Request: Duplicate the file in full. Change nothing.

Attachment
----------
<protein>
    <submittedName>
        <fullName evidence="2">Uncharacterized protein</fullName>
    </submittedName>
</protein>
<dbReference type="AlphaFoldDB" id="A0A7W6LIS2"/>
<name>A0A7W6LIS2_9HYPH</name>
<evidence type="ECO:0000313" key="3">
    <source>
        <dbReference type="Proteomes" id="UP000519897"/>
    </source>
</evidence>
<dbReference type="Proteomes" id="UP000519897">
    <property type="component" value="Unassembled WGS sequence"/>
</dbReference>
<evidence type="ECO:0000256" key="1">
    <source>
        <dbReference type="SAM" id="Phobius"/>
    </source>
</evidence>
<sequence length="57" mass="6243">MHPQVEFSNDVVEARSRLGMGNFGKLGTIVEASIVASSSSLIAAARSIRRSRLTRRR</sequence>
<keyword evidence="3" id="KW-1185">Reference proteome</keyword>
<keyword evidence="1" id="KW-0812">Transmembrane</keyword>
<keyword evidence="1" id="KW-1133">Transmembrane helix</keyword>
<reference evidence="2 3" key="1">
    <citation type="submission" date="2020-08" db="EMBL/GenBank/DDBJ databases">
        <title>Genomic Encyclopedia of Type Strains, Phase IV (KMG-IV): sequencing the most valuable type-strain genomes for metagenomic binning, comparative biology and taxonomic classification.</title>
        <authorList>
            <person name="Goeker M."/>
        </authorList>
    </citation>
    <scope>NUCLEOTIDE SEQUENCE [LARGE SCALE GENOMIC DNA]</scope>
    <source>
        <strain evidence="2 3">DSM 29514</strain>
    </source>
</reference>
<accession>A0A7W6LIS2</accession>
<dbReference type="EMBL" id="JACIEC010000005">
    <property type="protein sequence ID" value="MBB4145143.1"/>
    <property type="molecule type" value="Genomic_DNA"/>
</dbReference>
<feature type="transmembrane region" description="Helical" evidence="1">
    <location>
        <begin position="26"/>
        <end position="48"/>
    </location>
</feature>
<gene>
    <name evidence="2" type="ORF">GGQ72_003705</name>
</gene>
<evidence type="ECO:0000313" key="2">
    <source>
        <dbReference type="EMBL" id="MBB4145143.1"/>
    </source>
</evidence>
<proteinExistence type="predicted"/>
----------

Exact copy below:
<protein>
    <submittedName>
        <fullName evidence="2">Uncharacterized protein</fullName>
    </submittedName>
</protein>
<dbReference type="AlphaFoldDB" id="A0A7W6LIS2"/>
<name>A0A7W6LIS2_9HYPH</name>
<evidence type="ECO:0000313" key="3">
    <source>
        <dbReference type="Proteomes" id="UP000519897"/>
    </source>
</evidence>
<dbReference type="Proteomes" id="UP000519897">
    <property type="component" value="Unassembled WGS sequence"/>
</dbReference>
<evidence type="ECO:0000256" key="1">
    <source>
        <dbReference type="SAM" id="Phobius"/>
    </source>
</evidence>
<sequence length="57" mass="6243">MHPQVEFSNDVVEARSRLGMGNFGKLGTIVEASIVASSSSLIAAARSIRRSRLTRRR</sequence>
<keyword evidence="3" id="KW-1185">Reference proteome</keyword>
<keyword evidence="1" id="KW-0812">Transmembrane</keyword>
<keyword evidence="1" id="KW-1133">Transmembrane helix</keyword>
<reference evidence="2 3" key="1">
    <citation type="submission" date="2020-08" db="EMBL/GenBank/DDBJ databases">
        <title>Genomic Encyclopedia of Type Strains, Phase IV (KMG-IV): sequencing the most valuable type-strain genomes for metagenomic binning, comparative biology and taxonomic classification.</title>
        <authorList>
            <person name="Goeker M."/>
        </authorList>
    </citation>
    <scope>NUCLEOTIDE SEQUENCE [LARGE SCALE GENOMIC DNA]</scope>
    <source>
        <strain evidence="2 3">DSM 29514</strain>
    </source>
</reference>
<accession>A0A7W6LIS2</accession>
<dbReference type="EMBL" id="JACIEC010000005">
    <property type="protein sequence ID" value="MBB4145143.1"/>
    <property type="molecule type" value="Genomic_DNA"/>
</dbReference>
<feature type="transmembrane region" description="Helical" evidence="1">
    <location>
        <begin position="26"/>
        <end position="48"/>
    </location>
</feature>
<gene>
    <name evidence="2" type="ORF">GGQ72_003705</name>
</gene>
<evidence type="ECO:0000313" key="2">
    <source>
        <dbReference type="EMBL" id="MBB4145143.1"/>
    </source>
</evidence>
<proteinExistence type="predicted"/>